By Jonathan McCall

BALTIMORE (WJZ) — Libraries and schools will now be on the front lines of tackling Maryland’s opioid crisis.

As the number of drug deaths continue to skyrocket, libraries and schools are now being recruited to help with the growing battle.

Right now, first responders are carrying the opioid reversal drug Nalaxone, or Narcan. But now, a growing number of libraries across the state are training workers on how use the drug, and starting this school year, it’ll be required on every Maryland public school campus.

Inside a place where stories are read and told, Anne Arundel County public libraries are looking to turn the pages on a horror story gripping the state.

“This is just another way to serve our community in emergency situations,” said Christine Feldman, with Anne Arundel County Public Library.

Hoping for a new outcome in Maryland’s opioid war, library workers will soon carry the drug Nalaxone.

The drug can reverse the effects of prescription opioid and heroin overdoses.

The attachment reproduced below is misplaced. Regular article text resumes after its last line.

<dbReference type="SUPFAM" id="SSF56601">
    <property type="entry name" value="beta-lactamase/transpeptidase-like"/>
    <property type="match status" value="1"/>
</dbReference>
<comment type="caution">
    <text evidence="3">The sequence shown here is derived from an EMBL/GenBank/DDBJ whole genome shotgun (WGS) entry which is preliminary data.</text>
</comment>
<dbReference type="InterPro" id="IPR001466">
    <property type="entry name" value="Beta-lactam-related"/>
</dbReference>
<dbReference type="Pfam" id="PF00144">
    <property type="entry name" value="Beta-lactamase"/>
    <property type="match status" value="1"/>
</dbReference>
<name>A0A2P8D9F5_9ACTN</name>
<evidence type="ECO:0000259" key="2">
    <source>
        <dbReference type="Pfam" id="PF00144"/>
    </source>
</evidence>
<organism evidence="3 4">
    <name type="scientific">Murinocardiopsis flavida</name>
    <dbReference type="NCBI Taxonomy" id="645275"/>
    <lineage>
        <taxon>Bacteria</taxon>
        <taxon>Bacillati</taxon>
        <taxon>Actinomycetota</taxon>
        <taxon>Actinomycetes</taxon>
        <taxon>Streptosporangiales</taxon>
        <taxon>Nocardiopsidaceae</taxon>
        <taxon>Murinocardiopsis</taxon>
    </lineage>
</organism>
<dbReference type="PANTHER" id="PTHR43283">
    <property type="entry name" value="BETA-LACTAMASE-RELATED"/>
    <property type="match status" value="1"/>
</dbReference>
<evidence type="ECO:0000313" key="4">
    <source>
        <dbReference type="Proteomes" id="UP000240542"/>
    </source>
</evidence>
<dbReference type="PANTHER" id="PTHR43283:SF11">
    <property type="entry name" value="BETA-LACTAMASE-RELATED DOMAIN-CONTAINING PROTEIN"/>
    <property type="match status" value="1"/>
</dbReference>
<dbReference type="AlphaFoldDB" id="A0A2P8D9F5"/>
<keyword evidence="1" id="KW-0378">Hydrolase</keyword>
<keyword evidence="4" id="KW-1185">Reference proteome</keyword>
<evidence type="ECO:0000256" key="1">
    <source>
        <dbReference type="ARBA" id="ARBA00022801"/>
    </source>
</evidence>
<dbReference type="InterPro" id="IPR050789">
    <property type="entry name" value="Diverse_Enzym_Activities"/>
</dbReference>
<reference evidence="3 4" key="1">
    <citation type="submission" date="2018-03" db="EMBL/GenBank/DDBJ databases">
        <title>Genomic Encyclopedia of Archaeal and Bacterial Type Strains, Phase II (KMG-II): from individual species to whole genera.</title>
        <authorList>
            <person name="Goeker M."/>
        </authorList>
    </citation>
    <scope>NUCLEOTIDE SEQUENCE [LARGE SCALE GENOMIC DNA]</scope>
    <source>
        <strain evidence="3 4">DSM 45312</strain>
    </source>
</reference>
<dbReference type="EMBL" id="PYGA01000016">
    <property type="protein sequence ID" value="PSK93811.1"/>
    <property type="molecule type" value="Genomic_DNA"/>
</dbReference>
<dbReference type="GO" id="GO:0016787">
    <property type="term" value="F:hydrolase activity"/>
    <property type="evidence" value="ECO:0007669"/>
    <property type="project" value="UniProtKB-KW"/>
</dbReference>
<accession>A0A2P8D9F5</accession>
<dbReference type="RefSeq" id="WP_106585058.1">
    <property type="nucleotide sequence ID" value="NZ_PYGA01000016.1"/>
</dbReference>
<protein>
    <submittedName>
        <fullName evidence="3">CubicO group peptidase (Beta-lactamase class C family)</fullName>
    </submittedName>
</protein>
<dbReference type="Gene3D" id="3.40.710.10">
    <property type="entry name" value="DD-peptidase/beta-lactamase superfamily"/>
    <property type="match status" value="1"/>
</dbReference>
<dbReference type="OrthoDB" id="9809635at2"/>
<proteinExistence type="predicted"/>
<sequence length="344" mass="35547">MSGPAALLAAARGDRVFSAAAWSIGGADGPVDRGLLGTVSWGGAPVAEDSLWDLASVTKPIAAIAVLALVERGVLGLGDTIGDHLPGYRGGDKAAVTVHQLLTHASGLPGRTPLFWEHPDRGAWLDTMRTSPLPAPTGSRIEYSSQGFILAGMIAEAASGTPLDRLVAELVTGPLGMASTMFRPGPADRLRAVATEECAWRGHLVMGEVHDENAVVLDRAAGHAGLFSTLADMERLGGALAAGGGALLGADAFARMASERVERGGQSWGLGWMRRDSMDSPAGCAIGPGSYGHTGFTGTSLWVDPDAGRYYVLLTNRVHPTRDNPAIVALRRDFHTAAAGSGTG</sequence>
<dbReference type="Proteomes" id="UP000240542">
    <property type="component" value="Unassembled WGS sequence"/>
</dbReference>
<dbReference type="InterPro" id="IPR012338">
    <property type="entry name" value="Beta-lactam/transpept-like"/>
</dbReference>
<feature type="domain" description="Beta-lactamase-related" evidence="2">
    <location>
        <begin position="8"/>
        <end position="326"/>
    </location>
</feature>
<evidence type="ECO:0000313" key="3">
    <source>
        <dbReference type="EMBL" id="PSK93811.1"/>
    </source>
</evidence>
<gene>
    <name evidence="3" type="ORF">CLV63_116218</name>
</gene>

Anne Arundel County now joins libraries in Harford and Carroll Counties by training workers on how to use the drug.

Right now, 60 workers are learning how to spot signs of an overdose, and how to administer the drug.

Feldman says the county moved forward with the move after a woman overdosed at their Annapolis branch last month.

“It’s the next logical step for us to get involved and try to address this opioid epidemic,” she said.

The opioid epidemic has reached crisis levels in Maryland. So much so, Governor Larry Hogan has declared a state of emergency.

In just the first three months of 2017, there were 550 overdose deaths in Maryland, compared to the 401 from the same time last year. That’s a 30 percent increase.

But libraries won’t be alone in carrying Nalaxone.

When the new school year gets underway, all Maryland public schools will be required to carry the drug as part of the Smart Choice Maryland Act.

The program will teach kids about the danger of drugs as early as third grade.

All Baltimore City schools have had the drug since 2015.

“It’s not just for students, it can also be for parents and caregivers,” said Baltimore City Health Commissioner Dr. Leana Wen. “It can be for people visiting the schools, and also people working in the schools.”

The library is also offering free Naloxone training for the public in the fall.

The training, as well as the cost of the drug, will be paid by the county health department.

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